“Well, I've worried some about, you know, why write books … why are we teaching people to write books when presidents and senators do not read them, and generals do not read them. And it's been the university experience that taught me that there is a very good reason, that you catch people before they become generals and presidents and so forth and you poison their minds with … humanity." -Kurt Vonnegut, 1976
What Kurt Vonnegut conveyed, L. Frank Baum exemplified over a half century earlier. Baum was a master of reaching the curious minds of young generations before they became senators and presidents. While Vonnegut has, historically, spoken most loudly and most significantly to adolescents, Baum’s work, from The Wonderful Wizard of Oz (1900) through thirteen Oz-centered sequels like The Magic of Oz (1919), has been impressed upon the minds of children. Combine the widespread readership of his work with the cultural prominence of the 1939 film The Wizard of Oz and you’ve got a perfect storm of ubiquitous cultural influence.
Because Baum’s works spoke to so many at such young ages, the impact of his work, direct or indirect, can be hard to measure. Just as Baum’s own influences, Hans Christian Andersen and the Brothers Grimm, cast an immeasurably long cultural shadow by reproducing the signs and signals of their cultures with fairy tales, Baum, by creating this nation’s first distinctly American fairy tales, defined both the contents and the tenor of the national imagination. The extremely varied geography and demographics that comprised the land of Oz stood in stark contrast to the often bleak and insular communities that dotted the landscape of European fairy tales.
By crafting such a fantastical counterpart to his own hugely varied and wondrous nation, Baum paved the way for those who would write with imagination and exuberance on the American experience. The impact of his work on author Robert Heinlein, for example, was so significant that, in his novel The Number of the Beast (1980), the acclaimed science fiction author actually borrowed Oz as a setting.
While Heinlein’s is an example where Baum’s influence is made explicit, it functions as something of a synecdoche for the less obvious debt owed by a myriad of authors. For example, Isaac Asimov and Frank Herbert as well as William S. Burroughs and Thomas Pynchon have eyes for the fantastical, the epic, and the out-of-the-ordinary. While lots of writers make no outward homages to Baum, there are no doubt many whom Baum's writing and imagination reached before they were ‘presidents and generals.’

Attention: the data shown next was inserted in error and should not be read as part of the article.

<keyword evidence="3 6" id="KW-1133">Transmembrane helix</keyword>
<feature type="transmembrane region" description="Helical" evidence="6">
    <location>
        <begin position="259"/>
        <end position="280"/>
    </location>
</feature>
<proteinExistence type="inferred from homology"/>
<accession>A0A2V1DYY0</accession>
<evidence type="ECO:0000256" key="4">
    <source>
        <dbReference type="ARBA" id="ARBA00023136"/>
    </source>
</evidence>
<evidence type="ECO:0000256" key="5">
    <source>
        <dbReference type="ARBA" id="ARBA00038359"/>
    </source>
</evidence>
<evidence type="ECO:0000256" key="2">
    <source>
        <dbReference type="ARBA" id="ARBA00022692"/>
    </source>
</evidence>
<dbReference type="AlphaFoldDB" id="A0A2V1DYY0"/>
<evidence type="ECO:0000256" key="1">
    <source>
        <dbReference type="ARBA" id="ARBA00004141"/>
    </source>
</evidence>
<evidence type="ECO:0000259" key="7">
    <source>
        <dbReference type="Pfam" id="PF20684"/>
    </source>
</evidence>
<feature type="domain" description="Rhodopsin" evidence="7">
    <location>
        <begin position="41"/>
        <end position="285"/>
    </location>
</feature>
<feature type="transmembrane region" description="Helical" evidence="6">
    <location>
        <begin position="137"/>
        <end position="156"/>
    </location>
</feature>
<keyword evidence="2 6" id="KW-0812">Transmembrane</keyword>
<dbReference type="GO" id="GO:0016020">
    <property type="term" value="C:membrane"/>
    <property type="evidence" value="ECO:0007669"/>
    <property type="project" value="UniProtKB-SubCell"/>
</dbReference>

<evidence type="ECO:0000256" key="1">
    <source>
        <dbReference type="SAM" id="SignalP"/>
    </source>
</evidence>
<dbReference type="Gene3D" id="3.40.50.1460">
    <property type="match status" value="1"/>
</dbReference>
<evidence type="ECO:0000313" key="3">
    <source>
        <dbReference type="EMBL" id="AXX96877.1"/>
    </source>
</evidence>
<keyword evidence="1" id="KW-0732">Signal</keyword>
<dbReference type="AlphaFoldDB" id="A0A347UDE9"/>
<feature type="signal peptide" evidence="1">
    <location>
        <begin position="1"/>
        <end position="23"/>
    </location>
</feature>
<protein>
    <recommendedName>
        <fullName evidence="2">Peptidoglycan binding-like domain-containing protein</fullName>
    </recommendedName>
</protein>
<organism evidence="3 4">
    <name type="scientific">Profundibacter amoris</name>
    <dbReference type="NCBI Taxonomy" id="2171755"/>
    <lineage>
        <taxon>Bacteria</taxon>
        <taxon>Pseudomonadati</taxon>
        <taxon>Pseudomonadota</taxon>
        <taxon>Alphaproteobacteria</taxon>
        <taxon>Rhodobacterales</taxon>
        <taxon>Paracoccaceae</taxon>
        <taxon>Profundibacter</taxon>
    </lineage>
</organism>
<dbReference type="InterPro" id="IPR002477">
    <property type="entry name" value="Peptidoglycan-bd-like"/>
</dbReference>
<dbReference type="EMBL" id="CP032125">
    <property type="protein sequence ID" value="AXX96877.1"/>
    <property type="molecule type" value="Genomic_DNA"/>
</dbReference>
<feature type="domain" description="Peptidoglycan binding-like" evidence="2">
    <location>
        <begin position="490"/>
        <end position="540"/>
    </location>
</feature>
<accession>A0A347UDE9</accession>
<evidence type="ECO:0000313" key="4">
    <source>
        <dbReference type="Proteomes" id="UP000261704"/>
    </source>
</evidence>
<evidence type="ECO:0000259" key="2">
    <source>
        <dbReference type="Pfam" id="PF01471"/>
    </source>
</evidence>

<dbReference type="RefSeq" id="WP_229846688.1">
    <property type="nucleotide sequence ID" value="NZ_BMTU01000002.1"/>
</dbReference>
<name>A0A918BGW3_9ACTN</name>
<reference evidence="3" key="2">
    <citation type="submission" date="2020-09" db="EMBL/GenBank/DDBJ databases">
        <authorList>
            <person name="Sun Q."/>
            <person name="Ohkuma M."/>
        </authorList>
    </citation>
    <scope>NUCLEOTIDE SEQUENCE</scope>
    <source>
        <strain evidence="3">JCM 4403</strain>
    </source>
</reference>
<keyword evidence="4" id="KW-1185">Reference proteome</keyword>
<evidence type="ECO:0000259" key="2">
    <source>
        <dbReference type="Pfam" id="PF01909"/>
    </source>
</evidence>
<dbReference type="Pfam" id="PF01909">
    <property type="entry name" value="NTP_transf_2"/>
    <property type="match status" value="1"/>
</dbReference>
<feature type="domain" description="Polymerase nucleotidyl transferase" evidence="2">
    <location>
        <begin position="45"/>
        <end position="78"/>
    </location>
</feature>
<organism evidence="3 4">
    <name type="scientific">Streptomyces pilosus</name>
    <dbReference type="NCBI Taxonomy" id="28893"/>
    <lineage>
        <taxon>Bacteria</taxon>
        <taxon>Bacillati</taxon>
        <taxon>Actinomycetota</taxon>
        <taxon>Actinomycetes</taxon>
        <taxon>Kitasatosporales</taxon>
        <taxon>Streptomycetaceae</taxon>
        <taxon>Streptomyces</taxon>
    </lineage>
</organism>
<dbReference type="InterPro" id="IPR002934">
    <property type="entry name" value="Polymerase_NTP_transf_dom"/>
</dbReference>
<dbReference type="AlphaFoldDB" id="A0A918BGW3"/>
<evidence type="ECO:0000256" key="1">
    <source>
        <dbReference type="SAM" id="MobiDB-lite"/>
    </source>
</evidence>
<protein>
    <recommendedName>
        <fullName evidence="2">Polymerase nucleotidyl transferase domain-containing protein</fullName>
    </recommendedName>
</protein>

While Baum’s works undeniably speak to the American imagination in broad, sweeping strokes, the particularities of his impact can be a little harder to suss out. When his influence as mediated through film is considered, however, it becomes clear that the mythology of the Land of Oz has become a powerful tool for examining otherness, exile, and isolation. In addition to Judy Garland’s icon-status in the gay community (at least partially a result of the outsider-anxiety and fantastic escapism with which she played Dorothy Gale), we find references to and discussions of the Oz films and books in the works of such luminaries as acclaimed poet Rita Dove and literary titan Salman Rushdie.
Indeed, famously exiled and iconoclastic author Salman Rushdie cited The Wonderful Wizard of Oz as his ‘first literary influence’ in a book he penned on the subject. For her part, Rita Dove quotes Dorothy’s dialogue from the film as an epigraph to a poem that meditates on the meaning of home and the inevitability of exile. Even contemporary author Rachel Dewoskin used the The Wizard of Oz (and ‘munchkins' in particular) as an inroad for discussing the particular brand of alienation felt by a little person attending a performing arts high school. Taken together, these examples and others signal the specific marks L. Frank Baum has left on the American imagination. By crafting a world of great diversity and wonder that runs parallel to this one, Baum gave countless readers a lens through which to try and fathom the double-edged sword of heterogeneity: no one is ever quite cast out, but no one ever quite fits in, either.